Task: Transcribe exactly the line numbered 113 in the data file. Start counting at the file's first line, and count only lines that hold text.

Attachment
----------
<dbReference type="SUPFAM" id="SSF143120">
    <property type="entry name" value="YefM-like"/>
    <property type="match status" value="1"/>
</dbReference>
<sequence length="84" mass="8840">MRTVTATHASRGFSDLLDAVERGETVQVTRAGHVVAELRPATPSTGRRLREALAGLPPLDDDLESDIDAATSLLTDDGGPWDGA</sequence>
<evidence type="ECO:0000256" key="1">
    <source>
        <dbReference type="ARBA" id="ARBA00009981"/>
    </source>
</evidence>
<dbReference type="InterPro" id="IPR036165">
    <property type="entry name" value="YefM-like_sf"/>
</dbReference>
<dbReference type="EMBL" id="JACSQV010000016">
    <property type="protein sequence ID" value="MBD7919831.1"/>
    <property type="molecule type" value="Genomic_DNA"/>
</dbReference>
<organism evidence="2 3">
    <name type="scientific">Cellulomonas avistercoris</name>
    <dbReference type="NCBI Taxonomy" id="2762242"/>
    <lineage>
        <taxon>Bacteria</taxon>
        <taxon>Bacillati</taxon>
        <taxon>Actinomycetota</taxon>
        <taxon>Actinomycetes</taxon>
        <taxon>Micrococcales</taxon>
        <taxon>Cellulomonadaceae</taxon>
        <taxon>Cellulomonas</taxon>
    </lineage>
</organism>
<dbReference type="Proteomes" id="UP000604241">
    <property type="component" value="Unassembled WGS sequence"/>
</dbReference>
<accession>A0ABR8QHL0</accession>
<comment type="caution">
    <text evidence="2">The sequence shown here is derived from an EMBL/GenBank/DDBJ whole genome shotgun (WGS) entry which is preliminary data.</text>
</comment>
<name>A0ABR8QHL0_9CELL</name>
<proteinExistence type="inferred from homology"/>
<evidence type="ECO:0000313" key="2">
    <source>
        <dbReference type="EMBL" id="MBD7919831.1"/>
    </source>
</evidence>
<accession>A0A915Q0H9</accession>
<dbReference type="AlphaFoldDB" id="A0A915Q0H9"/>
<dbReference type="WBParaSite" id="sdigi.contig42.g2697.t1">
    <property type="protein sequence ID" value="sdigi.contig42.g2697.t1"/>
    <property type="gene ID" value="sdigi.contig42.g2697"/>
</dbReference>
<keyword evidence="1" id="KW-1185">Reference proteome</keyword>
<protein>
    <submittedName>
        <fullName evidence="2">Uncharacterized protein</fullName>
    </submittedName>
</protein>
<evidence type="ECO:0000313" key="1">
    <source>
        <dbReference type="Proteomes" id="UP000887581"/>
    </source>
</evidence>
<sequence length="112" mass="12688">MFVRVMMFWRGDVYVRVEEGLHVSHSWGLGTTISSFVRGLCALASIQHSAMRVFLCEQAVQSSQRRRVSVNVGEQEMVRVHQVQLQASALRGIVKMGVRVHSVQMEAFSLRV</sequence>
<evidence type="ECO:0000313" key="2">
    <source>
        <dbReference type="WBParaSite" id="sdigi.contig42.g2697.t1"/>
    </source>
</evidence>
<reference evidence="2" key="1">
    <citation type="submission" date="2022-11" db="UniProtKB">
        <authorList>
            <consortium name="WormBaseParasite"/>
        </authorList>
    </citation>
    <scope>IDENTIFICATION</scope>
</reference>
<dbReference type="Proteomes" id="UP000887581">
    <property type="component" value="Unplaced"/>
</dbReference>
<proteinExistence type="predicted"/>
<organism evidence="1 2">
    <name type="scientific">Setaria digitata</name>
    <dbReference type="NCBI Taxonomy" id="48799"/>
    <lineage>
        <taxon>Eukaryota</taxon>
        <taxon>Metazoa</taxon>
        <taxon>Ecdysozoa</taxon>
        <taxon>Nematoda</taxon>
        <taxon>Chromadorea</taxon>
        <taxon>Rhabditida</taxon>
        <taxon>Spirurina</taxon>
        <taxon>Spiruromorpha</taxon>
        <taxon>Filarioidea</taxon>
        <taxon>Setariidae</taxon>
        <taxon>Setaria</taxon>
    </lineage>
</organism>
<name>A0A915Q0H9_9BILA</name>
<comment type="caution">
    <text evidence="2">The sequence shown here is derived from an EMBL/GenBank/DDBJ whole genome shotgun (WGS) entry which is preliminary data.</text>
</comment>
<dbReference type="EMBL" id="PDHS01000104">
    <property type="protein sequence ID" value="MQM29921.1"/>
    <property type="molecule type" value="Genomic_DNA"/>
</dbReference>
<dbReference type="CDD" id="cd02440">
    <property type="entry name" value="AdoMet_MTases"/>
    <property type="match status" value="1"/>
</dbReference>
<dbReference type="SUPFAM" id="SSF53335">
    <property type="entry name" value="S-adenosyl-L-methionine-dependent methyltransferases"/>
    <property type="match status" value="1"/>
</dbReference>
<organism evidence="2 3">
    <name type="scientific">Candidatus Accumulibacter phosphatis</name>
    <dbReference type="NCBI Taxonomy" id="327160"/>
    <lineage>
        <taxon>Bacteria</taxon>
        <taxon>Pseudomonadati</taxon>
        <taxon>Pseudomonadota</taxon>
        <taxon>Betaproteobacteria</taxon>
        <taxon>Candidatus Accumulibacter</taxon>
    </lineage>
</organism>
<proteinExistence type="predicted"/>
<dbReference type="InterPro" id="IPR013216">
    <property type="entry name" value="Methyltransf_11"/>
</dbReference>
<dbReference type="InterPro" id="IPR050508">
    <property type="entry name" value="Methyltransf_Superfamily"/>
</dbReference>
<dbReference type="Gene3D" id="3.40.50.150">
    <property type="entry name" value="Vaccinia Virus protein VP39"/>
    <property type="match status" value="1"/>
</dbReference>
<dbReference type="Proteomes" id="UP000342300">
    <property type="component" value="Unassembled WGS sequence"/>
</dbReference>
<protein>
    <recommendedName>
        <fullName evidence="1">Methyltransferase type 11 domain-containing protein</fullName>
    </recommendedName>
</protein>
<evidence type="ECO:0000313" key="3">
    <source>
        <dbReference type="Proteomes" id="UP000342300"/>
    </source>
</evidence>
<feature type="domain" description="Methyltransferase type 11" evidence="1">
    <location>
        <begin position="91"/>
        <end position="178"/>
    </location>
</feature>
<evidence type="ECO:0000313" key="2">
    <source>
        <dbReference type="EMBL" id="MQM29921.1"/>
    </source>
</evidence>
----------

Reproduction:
<organism evidence="2 3">